Fall foliage in Japan

Autumn in the Land of the Rising Sun may not be as famous worldwide as spring, but for fans of picture-perfect scenery, it might just be the best time to visit Japan. If you’re a bit of a leaf peeper at heart, then you might want to head east in search of some truly stunning autumn foliage.

Just like the cherry blossom season, the fall foliage moves around the country, so you won’t find the same colourful leaves everywhere at once. It starts in mid-September on Hokkaido, the country’s northernmost island, and gradually drifts south. This means you can find foliage worth admiring in various parts of the country until late October, sometimes even November.

A serene scene of a traditional Japanese temple surrounded by trees with vibrant autumn foliage

The cheapest months to visit Japan

It’s all well and good thinking about Japan’s natural, seasonal beauty, but let’s get down to the nitty-gritty. Travelling to Japan can be seriously expensive, so what time of year should you go if you want to save money?

Unsurprisingly, cherry blossom season is the most expensive time of year. You can expect to pay a premium on everything from flights to hotel rooms. To a lesser extent, autumn in Japan also comes with a pretty hefty price tag.

If you want to save money on your trip to Japan, you’ll need to visit in the off-season. The cheapest months are from December to February, but you’ll need to be prepared to wrap up warm. Of course, that’s not the case if you’re heading to a ski resort, but for most of the country, winter is a quiet period, so hotels and flights are usually cheaper. It’s also a great time to relax in an onsen, a traditional Japanese spa built around hot springs filled with natural minerals.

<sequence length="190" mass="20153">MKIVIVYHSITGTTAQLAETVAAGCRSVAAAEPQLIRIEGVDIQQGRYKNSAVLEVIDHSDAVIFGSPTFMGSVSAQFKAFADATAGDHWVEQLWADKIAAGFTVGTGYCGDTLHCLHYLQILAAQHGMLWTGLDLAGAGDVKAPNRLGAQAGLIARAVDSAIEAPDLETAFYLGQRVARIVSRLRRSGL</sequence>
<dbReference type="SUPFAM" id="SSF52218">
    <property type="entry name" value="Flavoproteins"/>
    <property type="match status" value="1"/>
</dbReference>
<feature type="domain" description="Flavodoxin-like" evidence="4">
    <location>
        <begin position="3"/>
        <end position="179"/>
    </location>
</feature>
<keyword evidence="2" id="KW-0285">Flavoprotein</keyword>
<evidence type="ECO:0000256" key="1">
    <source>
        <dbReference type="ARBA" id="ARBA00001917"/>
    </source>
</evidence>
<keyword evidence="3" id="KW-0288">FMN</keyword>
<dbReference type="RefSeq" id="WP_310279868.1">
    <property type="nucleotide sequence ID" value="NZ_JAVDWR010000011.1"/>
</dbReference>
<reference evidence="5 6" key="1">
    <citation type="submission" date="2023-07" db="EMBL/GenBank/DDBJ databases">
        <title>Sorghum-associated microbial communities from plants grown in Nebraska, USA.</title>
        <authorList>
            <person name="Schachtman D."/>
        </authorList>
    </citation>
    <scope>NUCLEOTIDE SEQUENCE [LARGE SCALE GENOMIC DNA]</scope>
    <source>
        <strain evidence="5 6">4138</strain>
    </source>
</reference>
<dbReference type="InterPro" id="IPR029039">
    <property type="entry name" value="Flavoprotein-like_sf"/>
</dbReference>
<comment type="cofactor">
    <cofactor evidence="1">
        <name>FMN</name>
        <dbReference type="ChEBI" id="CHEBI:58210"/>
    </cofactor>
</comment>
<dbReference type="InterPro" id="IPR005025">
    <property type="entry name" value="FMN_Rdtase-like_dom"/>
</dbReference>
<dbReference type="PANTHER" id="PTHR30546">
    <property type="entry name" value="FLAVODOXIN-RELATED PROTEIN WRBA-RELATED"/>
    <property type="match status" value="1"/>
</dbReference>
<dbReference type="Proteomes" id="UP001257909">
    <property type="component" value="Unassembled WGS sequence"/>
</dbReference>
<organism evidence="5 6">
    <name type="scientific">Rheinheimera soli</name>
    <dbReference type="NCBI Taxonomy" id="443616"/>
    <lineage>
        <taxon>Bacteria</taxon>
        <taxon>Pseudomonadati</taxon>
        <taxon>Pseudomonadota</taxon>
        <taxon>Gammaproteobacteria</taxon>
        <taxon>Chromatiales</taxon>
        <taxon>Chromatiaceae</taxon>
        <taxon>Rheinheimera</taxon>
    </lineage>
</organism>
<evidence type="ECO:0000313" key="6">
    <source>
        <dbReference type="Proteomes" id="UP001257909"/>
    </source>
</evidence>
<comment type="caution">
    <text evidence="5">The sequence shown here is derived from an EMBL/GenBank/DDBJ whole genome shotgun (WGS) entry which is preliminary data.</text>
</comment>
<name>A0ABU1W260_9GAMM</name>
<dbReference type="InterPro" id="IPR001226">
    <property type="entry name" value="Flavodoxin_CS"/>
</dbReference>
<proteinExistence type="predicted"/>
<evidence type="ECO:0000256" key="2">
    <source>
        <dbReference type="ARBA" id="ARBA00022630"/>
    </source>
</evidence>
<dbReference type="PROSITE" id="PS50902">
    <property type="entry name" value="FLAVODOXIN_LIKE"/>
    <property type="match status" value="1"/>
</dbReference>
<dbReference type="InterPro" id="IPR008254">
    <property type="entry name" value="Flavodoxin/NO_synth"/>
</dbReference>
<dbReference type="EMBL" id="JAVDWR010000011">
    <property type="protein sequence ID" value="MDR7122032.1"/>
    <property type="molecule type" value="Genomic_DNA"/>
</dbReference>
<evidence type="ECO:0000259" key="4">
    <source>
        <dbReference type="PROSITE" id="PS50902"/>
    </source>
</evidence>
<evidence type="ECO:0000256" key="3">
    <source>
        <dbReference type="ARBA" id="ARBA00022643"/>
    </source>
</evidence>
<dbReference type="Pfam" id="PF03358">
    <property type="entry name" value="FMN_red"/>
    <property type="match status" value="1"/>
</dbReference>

September may also be a little cheaper, but again, take care. Saving money and being hit by a typhoon on the first day of your holiday may not be the wisest financial decision of your life!

The best season to visit Japan for festivals

Want a taster of Japanese culture? Then the best time to visit Japan has to be Golden Week. This celebration runs through the first week of May, as this is when four national holidays are clustered together. Shōwa Day, Constitution Day, Greenery Day and Children’s Day each have their own particular customs for you to observe and enjoy. You’ll also be able to see people taking part in traditional activities like kite-flying in the park, and there’s free entry to museums, parks and other attractions. Of course, things will be rather crowded during Golden Week. You might even find it a bit hectic, but that’s part of the fun, and it’s the perfect time to visit if you really want to embrace the local culture.

The other time to visit if you want festivals is August. This is the month when you’ll find Natsu Matsuri or summer festivals. While each one is different, you can expect to find great food and stunning performances wherever you go. The dance festivals are particularly popular and are sure to take your breath away. Watch out for enormous groups performing precisely choreographed routines in the streets of major cities, wearing exquisite national dress.